5 Supplements for Natural Pain Relief

5 Supplements for Natural Pain Relief

Although over-the-counter, nonsteroidal medications are effective for pain relief, you might also consider natural pain-relief remedies that aren’t as harsh on your body to process, especially if you suffer from a chronic condition.

As always, before taking anything new, educate yourself by talking with your doctor about how a supplement could interact with your body or with your prescription medications. And remember to purchase supplements from a reputable source, following the dosage instructions.

CBD

Cannabidiol (CBD) for pain relief has gone mainstream. A naturally occurring chemical found in cannabis, CBD applications can be used to combat pain without experiencing the high feeling associated with the THC compound found in marijuana. A wonderful alternative to opioids, CBD is non-habit forming and works with the endocannabinoid system in the brain to dull pain receptors. The research on CBD products for pain management is still growing, so expect to see a lot more information coming out soon. Although it can come in many forms, CBD oil can be applied topically, taken under the tongue, or put in your favorite smoothie if you don’t like the taste.

Turmeric

The vibrant, yellow spice made famous by Indian and Moroccan dishes, turmeric (containing the antioxidant compound curcumin), helps protect the body from free radicals that can damage cells and tissue. Although turmeric is considered an ancient anti-inflammatory agent and wound healer, recent studies have shown that it indeed does have antioxidant and anti-inflammatory effects on the body. It would be quite challenging to get all the benefits you need from the spice itself, which is why its recommended in supplement form.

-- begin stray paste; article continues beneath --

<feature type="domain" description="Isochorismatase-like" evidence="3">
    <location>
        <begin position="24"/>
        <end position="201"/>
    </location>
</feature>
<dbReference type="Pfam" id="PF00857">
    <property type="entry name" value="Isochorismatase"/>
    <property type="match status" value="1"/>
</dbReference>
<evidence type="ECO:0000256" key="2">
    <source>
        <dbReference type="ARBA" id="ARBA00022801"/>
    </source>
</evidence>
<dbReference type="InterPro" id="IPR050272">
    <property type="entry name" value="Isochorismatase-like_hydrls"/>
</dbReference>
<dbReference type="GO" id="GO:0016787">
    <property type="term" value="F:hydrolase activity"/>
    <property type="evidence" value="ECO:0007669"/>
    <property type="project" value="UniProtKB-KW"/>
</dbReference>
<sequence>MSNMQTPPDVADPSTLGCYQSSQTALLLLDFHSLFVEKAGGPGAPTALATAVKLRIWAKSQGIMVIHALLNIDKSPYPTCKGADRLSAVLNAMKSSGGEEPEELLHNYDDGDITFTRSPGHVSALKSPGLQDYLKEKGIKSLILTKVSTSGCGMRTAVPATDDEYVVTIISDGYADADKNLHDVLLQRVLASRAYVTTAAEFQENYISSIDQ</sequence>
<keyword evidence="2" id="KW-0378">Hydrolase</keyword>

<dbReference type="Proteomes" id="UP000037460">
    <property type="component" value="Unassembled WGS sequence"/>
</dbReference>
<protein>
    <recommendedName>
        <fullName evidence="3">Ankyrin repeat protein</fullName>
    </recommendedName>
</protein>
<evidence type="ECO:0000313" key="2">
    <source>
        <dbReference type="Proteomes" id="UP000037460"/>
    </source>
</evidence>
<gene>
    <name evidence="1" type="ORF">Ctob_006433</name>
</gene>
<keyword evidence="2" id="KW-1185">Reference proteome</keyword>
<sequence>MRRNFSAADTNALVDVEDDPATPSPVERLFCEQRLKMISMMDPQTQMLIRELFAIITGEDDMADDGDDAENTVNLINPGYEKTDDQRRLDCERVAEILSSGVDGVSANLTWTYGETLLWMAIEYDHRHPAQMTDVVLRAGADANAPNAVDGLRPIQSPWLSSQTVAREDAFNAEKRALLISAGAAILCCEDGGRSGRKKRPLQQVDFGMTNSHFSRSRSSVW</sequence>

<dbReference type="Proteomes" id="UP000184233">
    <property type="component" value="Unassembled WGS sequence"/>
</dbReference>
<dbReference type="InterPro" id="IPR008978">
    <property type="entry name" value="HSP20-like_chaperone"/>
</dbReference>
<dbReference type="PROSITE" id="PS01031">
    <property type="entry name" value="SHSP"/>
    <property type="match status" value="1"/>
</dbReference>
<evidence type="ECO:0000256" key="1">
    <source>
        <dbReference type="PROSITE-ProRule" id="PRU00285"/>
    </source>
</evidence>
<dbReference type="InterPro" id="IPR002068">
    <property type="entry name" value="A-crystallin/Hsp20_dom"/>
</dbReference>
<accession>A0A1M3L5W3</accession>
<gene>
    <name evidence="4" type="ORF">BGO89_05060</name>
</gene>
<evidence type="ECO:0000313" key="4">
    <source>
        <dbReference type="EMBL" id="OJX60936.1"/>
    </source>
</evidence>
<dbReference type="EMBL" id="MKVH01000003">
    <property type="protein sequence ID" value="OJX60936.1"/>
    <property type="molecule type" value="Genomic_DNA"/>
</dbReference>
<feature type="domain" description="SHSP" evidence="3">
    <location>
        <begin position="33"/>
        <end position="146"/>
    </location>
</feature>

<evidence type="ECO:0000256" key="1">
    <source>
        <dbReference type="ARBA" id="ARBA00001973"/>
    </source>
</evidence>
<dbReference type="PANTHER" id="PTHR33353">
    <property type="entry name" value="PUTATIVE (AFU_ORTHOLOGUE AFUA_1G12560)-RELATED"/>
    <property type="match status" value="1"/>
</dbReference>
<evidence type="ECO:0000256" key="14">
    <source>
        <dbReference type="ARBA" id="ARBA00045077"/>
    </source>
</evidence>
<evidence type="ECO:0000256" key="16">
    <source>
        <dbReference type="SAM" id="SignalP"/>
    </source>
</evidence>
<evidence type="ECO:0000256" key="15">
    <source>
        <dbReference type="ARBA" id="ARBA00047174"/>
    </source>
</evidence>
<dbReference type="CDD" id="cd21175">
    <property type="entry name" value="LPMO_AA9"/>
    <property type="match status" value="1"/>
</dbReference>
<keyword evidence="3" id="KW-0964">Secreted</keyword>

Omega 3

Research has shown that omega-3 polyunsaturated fatty acids are extremely effective anti-inflammatory agents. Because the properties found in fish oil can reduce vascular inflammation, the American Heart Association now recommends fish and fish oil supplements for the prevention of coronary heart disease. It is also recommended for arthritis sufferers but shouldn’t be taken with blood thinners. Fish oil supplements (containing DHA and EPA), can ease the pain associated with joint stiffness. Interestingly, studies have also shown that lower levels of depression are seen in people who live in countries where people eat more fish.

Proteolytic Enzymes

Proteolytic enzymes, naturally found in many foods, are also a popular supplement that can be taken for digestive health. However, these enzymes are also critical in the processes of cell division, blood clotting, and immune function. These supplements come in a variety of forms and will contain either plant- or animal-derived enzymes. Many studies have also shown that proteolytic enzymes can aid in inflammation related to pain, swelling, and joint inflammation. Additionally, bromelain, a type of proteolytic enzyme, has been known to help nasal passage inflammation associated with sinusitis.

White Willow Bark

White willow bark is well known as “nature’s aspirin.” Considered an ancient remedy for pain relief that has stood the test of time, willow bark acts similarly to aspirin, an analgesic (pain reliever). The active ingredient, salicin, it said to reduce pain by interacting with the nerves. Although costlier than aspirin, it has been shown to have fewer side effects on the gastric system; however, it should never be used on children. You can consume white willow bark in tea and supplement form.

Sources:

  1. https://www.ncbi.nlm.nih.gov/pmc/articles/PMC3011108/
  2. https://www.healthline.com/health/cbd-oil-for-pain
  3. https://www.healthline.com/nutrition/proteolytic-enzymes
  4. https://www.healthline.com/health/willow-bark-natures-aspirin
  5. https://www.healthline.com/nutrition/top-10-evidence-based-health-benefits-of-turmeric
  6. https://www.healthline.com/health/arthritis-fish-oil-omega-3
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Rebecca Artz

Rebecca Artz lives in Chicago, is currently a digital product manager for a publishing company based in Boston, and is a freelance contributor to Health Food Radar. She spends her free time cooking, reading, kickboxing and is endlessly entertained by her Siamese kitten, Luna.

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